The Science of Life, Love and The Sky

Today we conclude our visit through my favorite PBS Digital Studio offerings, in honor of the one-year anniversary of PBS Idea Channel, with a look at the recently launched It's Okay To Be Smart based on the great blog of the same name. Through the witty episodes we'll learn about the Auroras, why the sky is blue, and lastly, the odds of finding life and love.

Space might seem like an empty place, but the area surrounding Earth is constantly being bombarded by waves of charged particles released by the Sun: The solar wind. Luckily, thanks to Earth's swirling, molten core (and the magnetic field it provides), we are protected from this planet-sterilizing onslaught like an invisible force field.

All that science has a beautiful side effect: It makes the auroras! The Northern and Southern lights are the result of the solar wind and its dance with Earth's magnetic field and polar atmosphere. It's Earth's own cosmic light show!

References for this episode.

Why is the sky blue? It's a question that you'd think kids have been asking for thousands of years, but it might not be that old at all. The ancient Greek poet Homer never used a word for blue in The Odyssey or The Iliad, because blue is one of the last colors that cultures pick out a word for.

In this episode, I'll tell you not only why the sky is blue, but why it's red at sunset. It turns out, those colors are all part of the same sunbeam. And when you're looking at a blue sky, you could be sharing a special moment with someone thousands of miles away. Next time a kid (or the kid inside you) wants to know why the sky is blue, you'll have science to back you up!

(We know that the Earth turns the wrong direction in the animation, sorry about that. Something weird happened when we were programming the animation and it got reversed. Or maybe time travel!)

References for this episode.

Love is a complicated combination of brain chemicals and behavior that scientists are only just beginning to figure out. And it's remarkable that in every society that we have looked at on Earth, romantic love exists. So if love is so universal, and there are 7 billion other people out there looking for it, why can it seem like it's so hard to find?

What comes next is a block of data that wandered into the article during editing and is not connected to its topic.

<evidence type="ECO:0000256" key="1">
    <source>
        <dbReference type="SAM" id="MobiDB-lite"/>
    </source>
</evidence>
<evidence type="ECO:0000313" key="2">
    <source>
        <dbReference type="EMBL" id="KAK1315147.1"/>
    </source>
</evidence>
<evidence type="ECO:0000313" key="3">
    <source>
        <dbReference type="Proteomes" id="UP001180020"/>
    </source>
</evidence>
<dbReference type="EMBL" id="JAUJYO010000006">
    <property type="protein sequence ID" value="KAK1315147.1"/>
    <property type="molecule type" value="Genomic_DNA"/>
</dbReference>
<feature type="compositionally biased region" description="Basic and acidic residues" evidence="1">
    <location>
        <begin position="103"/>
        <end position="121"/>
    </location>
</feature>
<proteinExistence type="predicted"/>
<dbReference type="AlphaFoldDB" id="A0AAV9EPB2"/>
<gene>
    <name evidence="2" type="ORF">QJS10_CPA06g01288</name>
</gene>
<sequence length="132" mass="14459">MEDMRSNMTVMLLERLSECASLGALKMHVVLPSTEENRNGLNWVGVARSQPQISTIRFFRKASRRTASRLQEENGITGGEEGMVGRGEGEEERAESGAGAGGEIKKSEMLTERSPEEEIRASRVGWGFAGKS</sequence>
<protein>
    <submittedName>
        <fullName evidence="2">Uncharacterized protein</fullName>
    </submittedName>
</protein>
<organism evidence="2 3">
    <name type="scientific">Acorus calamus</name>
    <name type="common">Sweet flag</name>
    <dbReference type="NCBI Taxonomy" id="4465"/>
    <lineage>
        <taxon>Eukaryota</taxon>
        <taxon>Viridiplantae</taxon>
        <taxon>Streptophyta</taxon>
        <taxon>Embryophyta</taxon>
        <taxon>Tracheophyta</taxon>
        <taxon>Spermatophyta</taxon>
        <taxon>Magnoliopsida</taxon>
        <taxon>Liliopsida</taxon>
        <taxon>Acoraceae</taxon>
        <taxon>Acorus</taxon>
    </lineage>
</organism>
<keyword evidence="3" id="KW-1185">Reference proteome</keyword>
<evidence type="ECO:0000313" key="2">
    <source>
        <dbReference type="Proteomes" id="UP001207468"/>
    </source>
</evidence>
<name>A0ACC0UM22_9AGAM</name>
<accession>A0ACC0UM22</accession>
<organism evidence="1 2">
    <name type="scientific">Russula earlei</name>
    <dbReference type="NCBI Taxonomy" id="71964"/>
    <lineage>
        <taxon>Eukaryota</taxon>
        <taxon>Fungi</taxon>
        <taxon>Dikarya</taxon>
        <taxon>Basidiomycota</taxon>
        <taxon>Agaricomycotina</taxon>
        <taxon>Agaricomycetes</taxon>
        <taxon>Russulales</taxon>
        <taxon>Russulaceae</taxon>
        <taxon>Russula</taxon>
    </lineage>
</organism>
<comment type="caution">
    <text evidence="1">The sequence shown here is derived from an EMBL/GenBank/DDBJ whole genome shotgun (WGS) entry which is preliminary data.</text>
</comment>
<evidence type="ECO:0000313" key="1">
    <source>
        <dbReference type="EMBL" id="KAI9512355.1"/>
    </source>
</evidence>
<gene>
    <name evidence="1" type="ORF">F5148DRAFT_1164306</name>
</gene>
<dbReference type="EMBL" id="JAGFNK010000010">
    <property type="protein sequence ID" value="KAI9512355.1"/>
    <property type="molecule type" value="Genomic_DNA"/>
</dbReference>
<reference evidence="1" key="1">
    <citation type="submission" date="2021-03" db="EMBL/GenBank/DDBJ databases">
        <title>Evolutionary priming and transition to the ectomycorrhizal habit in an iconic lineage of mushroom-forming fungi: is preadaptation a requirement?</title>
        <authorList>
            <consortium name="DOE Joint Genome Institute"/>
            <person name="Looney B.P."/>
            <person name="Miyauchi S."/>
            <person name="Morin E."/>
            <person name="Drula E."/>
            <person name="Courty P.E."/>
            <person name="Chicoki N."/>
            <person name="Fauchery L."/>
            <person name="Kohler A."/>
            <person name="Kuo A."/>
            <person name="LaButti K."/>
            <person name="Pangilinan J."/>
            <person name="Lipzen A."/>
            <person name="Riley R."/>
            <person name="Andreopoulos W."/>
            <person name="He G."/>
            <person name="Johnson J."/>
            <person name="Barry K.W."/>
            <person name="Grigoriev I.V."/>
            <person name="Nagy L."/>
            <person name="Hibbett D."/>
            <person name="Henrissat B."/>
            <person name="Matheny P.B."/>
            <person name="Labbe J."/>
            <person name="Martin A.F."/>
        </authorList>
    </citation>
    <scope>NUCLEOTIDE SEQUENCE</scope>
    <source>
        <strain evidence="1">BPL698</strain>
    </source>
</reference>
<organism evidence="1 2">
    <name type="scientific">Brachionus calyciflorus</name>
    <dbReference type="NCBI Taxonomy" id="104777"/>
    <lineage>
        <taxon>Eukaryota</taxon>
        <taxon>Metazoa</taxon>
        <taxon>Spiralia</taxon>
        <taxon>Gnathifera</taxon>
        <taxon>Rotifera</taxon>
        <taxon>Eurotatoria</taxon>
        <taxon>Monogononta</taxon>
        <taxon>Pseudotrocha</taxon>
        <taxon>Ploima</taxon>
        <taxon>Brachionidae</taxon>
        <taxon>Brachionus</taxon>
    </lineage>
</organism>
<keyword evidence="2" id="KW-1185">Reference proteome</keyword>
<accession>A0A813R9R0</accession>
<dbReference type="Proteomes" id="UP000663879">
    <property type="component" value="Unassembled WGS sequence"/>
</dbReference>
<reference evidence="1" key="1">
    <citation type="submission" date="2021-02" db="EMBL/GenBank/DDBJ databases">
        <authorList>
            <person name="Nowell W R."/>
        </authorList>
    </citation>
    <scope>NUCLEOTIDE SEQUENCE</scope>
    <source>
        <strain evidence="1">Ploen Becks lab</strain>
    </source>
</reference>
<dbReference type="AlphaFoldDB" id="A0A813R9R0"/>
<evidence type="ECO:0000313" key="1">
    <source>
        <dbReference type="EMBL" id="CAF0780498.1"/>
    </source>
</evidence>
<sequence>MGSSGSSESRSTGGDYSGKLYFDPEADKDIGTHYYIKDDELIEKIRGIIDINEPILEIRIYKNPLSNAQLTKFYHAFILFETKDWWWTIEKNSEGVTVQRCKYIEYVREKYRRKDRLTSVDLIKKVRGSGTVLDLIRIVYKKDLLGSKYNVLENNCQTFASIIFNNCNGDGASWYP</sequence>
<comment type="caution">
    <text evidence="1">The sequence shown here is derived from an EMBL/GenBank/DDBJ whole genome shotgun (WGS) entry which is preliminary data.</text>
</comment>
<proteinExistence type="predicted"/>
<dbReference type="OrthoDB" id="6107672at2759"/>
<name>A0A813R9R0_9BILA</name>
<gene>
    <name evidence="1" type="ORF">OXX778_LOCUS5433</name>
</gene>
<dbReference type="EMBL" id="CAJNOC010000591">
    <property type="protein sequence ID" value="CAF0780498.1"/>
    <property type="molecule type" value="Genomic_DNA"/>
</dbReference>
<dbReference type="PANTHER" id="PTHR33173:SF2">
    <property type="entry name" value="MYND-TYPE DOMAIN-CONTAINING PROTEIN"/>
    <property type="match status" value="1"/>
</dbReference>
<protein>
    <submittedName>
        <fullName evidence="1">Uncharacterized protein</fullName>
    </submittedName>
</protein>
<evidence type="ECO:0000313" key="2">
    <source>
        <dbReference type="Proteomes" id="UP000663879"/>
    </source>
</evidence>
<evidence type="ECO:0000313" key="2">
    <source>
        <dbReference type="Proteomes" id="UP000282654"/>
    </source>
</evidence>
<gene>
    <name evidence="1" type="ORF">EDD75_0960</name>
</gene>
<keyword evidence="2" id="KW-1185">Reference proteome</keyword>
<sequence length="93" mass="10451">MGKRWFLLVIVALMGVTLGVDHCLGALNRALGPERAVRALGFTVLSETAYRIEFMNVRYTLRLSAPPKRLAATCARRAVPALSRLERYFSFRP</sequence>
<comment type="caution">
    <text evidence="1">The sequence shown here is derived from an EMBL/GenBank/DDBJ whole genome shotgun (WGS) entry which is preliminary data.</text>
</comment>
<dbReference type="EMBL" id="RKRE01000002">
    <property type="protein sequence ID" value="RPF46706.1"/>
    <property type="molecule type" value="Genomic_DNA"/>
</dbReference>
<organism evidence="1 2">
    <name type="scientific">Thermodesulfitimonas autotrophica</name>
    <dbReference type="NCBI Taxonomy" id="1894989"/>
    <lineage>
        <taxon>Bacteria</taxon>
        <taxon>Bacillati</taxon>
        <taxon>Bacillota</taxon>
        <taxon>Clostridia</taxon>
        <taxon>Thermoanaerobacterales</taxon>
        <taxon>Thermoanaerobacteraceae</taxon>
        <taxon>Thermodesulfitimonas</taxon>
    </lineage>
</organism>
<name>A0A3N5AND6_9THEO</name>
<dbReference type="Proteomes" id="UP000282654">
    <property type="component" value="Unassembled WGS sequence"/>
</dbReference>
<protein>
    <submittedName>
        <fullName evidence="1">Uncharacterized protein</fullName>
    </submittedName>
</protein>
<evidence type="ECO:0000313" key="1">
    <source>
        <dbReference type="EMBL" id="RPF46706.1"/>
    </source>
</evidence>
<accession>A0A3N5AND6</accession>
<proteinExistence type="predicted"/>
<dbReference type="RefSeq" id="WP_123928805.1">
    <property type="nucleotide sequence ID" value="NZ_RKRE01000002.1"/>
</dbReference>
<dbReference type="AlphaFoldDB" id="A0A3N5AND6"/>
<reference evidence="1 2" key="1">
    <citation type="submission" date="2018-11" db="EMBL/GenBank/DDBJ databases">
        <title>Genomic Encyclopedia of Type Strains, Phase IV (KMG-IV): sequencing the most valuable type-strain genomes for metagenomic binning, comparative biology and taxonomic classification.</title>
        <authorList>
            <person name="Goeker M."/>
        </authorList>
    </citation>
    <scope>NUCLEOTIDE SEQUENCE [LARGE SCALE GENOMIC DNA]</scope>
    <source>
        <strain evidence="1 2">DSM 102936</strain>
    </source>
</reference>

In this episode, we'll look at what we can learn about the search for love from the search for extraterrestrial life. We'll start with Enrico Fermi's paradox of why we haven't been contacted by any extraterrestrials yet, and then at Frank Drake's equation to estimate the number of civilizations that might exist in our galaxy (updated with current numbers). Finally, we'll meet a young lady named Ann and see if we can calculate how many special someones there might be out there for her. It's a cosmic love story!

References for this episode.

Previously on It's Okay To Be Smart.

Antonio Ortiz

Antonio Ortiz has always been an autodidact with an eclectic array of interests. Fascinated with technology, advertising and culture he has forged a career that combines them all. In 1991 Antonio developed one of the very first websites to market the arts. It was text based, only available to computer scientists, and increased attendance to the Rutgers Arts Center where he had truly begun his professional career. Since then Antonio has been an early adopter and innovator merging technology and marketing with his passion for art, culture and entertainment. For a more in-depth look at those passions, visit SmarterCreativity.com.

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